When I first began trading, I got my quotes from the newspaper or by a call to a broker. I wished (along with most other traders at the time) that I could get my quotes faster and more efficiently. Certainly the faster and more efficiently I could get quotes, the better I would trade. It wasn't long before you could get 20 minute delayed quotes over a land line and that was both revelation and a technical revolution. If only I could get real time I often wished and, well you know, now we have it.
I'm not sure that getting quotes any faster made me a better trader. I think improvements in trading have come from other directions, but it really is hard to say. What I do know is that having those 20 minutes delayed quotes and then real time quotes sped up the pace of my trading. I don't mean that I became a day trader, only that I was able to get the information to make my decisions more quickly.
When I first began to trade, I subscribed to a financial newspaper that included stock and some option quotes. I remember riding along in an airplane circling potential candidates to trade the following day and using that information that usually would be at least 24 hours old by the time I placed the trade. Now, it is not unusual to open or close a trade or two while sitting in an airport waiting for a plane.
I write the above not purely to relate how it was "in the old days," but also to wonder how it has improved my trading. One thing is that the faster pace has given me more fun. I really have fun trading and with the faster pace I pack in more enjoyment. That's OK I guess as long as the enjoyment doesn't become the primary goal which, for me, is to make a living. Another thing about the faster pace is it makes my brokerage firm happy because I make more trades and they get more commissions.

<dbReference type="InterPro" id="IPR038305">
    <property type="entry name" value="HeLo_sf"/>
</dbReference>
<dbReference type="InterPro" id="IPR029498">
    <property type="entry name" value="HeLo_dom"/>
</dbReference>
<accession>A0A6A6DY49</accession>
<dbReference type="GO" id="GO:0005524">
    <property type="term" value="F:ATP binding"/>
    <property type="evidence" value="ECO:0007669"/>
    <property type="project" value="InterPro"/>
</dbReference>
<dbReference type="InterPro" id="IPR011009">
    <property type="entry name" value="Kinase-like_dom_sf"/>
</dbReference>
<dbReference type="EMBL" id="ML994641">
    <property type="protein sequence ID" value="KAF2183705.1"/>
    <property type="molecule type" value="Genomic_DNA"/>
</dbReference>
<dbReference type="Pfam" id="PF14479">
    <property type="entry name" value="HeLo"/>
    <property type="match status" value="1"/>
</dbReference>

However, in moving at the faster pace and making more trades, there is risk. It may unwittingly happen that quantity wins out over quality. The enthusiasm for the activity may divert attention from the ultimate goal of making nothing but good trades. I don't mean to say that is necessarily the case, only to suggest that traders may sometimes be lured into a less than great entry or exit because they are caught up in the pace of their trading.
From the days when I did seminars to the writing of "Trade Your Way to Wealth" and "Smart Investors Money Machine" to the present I have advocated the need for a personal trading plan, one that comfortably fits the trader. Pace is an element that I believe is worthy of some consideration when traders formulate or revise their own plans. It may be desirable to have one pace if you have little time to devote to trading and another if it is your sole livelihood, but in all cases it should be one that is relaxed for you.
I believe that as we are able to relax in our trading, we can become significantly better. I mean relaxation in the sense that we are not driven by fear or by greed, but rather that we can achieve a state of calm discipline. A frenetic pace is unlikely to achieve that state. So, too, there may be the danger of building anxiety through a pace that is too slow as with those who suffer the paralysis of analysis upon which I touched in last weekend's article.
While pace may not be the most important element in trading success, awareness of your own pace may shed some important self-awareness and insight to assist you in the next step along the path.
by Bill Kraft, Editor
Copyright 2010, Makin' Hay, Inc.
All Rights Reserved
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